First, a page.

1. Intestate succession
When a deceased person has neither left a will nor entered into an inheritance contract, the heirs are his/her spouse, kin and adoptees.
1.1. Inheritance Rights of Spouses
A spouse is entitled to inherit:
- equal share of the estate as the child if less than four children accept the estate;
- one fourth share of the estate if four and more children accept the estate;
- a half of the estate and furnishings of a dwelling if the deceased person has no children or adoptees, or neither of them intend to accept the estate;
- the entire estate if the deceased person has no children, adoptees, parents, full-blood siblings or their children, half-blood siblings or their children, or neither of them intend to accept the estate.
1.2. Inheritance Rights of Kin and Adoptees
The inheritance succession relating to the kin of the deceased is determined by classes of heirs, degrees and lines of kinship.
If the estate is accepted by an heir of a higher class, an heir of a lower class has no right to inherit.
There are four classes of heirs:
- first class – the descendants in the closest degree – children, grandchildren, etc., moreover, the children of the descendant who has predeceased the estate-leaver inherits his/her share, for example, if the estate-leaver survives his/her child, the children inherit the share of the deceased child – the grandchildren of the estate-leaver;
- second class – the ascendants in the closest degree – parents, grandparents, etc., as well as the full-blood siblings of the estate-leaver, and their children if the full-blood siblings have predeceased the estate-leaver;
- third class – half-blood siblings, and their children if the half-blood siblings have predeceased the estate-leaver;
- fourth class – collateral kin in the closest degree -regardless of whether it is full-blood or half-blood kinship.
When both descendants and ascendants, and heirs of the second class accept the estate, the descendants inherit a half of the estate, and the remaining heirs of the second class inherit the other half of the estate.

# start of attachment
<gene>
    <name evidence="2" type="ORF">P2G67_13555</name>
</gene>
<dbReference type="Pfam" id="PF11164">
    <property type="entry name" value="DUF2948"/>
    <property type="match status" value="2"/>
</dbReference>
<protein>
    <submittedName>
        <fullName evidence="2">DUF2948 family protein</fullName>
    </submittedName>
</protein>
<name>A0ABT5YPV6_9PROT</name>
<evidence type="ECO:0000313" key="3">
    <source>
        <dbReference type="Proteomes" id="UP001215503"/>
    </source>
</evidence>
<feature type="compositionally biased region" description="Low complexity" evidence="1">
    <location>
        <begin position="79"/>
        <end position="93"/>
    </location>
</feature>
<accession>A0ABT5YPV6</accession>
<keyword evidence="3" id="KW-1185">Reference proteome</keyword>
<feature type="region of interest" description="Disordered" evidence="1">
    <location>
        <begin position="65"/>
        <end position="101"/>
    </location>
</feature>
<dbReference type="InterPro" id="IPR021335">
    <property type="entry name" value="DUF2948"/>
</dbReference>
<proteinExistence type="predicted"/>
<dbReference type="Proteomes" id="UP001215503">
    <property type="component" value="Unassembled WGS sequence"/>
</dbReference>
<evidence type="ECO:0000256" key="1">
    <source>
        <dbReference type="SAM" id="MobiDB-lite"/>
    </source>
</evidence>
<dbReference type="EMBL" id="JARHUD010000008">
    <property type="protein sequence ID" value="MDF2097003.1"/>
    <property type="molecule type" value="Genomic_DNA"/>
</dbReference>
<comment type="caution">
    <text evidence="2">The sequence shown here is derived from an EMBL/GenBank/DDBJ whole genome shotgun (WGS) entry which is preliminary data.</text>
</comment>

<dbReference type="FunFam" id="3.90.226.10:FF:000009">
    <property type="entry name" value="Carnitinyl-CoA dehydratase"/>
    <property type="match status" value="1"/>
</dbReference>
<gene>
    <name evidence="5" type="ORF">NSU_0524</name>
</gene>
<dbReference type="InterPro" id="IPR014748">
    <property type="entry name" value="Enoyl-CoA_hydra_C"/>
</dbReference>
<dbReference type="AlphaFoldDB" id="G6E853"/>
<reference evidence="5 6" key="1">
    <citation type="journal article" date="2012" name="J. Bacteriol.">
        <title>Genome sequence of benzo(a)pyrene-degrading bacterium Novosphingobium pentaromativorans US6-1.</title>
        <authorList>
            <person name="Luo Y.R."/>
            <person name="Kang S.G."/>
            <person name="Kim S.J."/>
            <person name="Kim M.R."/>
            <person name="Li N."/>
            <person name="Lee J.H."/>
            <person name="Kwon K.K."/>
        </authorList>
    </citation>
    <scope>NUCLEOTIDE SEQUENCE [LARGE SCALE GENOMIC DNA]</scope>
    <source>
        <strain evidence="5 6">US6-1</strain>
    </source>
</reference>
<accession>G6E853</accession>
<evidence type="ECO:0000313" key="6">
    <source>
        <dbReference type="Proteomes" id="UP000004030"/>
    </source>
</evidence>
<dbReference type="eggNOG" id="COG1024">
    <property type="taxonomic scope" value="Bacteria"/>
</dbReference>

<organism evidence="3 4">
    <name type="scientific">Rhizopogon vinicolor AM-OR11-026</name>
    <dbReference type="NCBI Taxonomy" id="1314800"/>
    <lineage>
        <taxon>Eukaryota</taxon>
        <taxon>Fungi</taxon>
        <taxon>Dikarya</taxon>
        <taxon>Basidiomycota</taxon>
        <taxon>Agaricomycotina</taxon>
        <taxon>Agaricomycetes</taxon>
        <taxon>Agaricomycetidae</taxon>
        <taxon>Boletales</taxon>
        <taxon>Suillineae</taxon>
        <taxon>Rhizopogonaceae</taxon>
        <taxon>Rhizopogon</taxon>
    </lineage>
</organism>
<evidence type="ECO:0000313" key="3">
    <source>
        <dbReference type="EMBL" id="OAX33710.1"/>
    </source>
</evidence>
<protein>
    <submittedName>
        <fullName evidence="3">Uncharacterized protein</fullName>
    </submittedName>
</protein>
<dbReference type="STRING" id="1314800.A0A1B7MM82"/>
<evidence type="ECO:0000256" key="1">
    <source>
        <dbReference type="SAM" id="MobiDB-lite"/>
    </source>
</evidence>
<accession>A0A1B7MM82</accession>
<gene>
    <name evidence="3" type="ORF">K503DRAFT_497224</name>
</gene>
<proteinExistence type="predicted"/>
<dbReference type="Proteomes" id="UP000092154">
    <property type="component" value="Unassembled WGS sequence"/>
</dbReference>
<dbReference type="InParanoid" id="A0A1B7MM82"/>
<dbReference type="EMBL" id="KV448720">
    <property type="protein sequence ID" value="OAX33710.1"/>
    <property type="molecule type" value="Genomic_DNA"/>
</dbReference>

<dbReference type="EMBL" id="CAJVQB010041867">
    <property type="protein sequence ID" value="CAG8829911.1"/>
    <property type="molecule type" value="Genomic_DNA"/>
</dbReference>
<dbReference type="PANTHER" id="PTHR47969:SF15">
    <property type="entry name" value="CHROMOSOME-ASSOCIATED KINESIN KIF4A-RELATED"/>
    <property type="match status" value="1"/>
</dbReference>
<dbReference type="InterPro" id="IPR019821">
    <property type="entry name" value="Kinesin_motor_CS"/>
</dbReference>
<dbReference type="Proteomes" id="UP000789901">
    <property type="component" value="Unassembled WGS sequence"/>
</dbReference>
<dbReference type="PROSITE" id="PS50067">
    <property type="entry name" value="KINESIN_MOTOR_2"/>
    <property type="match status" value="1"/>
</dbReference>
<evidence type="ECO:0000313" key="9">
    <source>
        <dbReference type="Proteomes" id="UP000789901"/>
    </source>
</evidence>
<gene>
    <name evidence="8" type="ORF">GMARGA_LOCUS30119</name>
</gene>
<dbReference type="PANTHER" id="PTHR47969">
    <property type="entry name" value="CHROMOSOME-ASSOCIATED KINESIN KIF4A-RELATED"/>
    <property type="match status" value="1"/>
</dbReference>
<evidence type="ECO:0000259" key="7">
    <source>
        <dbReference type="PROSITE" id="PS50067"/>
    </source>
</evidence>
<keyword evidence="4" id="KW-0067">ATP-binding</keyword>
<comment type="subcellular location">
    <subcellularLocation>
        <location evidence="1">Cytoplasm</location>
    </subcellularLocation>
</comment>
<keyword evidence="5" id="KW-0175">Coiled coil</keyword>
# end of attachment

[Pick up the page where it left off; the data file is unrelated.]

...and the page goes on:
Descendants of a predeceased kin of the estate leaver, who have the inheritance right, inherit an equal share of the estate as their father or mother would inherit.
An adoptee and his/her descendants – children, grandchildren, etc. – inherit from the adopter and his/her kin. The descendants of the adoptee – children, grandchildren, etc., and the adopter and his/her kin have the right to inherit from the adoptee.
1.3. Degrees and Lines of Kinship
The closeness of kinship between two persons is also determined by the number of degrees and lines. Birth of a person creates a degree of kinship.
Direct lines or collateral lines refer to persons being descended from the one person – an ancestor or an ancestress. Relatives in direct line are parents, children, grandchildren, great grandchildren, etc. Relatives in collateral line are persons being descended from the one common third person – an ancestor or an ancestress.
A child and a father in direct line are first-degree relatives, while a grandchild and a grandparent are second-degree relatives, and a great grandchild and a great grandparent are third-degree relatives, etc. (Picture 1).
Brothers and sisters in collateral line are second-degree relatives, while a niece and her father’s sister are third-degree relatives, and cousins are fourth-degree relatives, etc. (Picture 2)
Degrees of Kinship:
Kārlis and Dace – second degree;
Ieva and Dace – third degree;
Ieva and Uldis – fourth degree.
2. Testamentary succession
When a deceased person has left a will, his/her estate or part thereof is distributed to the persons according to his/her will. If there is no will, the estate is distributed to the legal heirs.
The testator are free to distribute any part of his /her estate to any person, except for the restriction with respect to the persons entitled to the preferential share, i.e. the spouse and the descendants – children, grandchildren, etc., and if there are no descendants – the spouse and the ascendants in the closest degree, i.e. parents, grandparents, etc. have the right to receive their preferential shares of the estate – a half of the value of the estate which they would inherit by law.
The will is only valid if the testator has obtained a notarial certification or deposited the will with a notary public or an Orphan’s Court for safekeeping, or drawn and signed it by own hand.
3. Contractual inheritance
Contractual inheritance is established by an inheritance contract where the estate-leaver passes the estate or a part thereof to other person and the heir accepts it.
If the persons entitled to preferential shares – the spouse of the descendants (children, grandchildren, etc., and if there are no descendants – the spouse and the ascendants in the closest degree, i.e. parents, grandparents, etc.) of the estate-leaver have not waived their right to inherit, they are entitled to receive their preferential share of the estate – a half of the value of the estate which they would inherit by law.
The inheritance law has a mandatory form of a notarial deed. It may not be unilaterally revoked.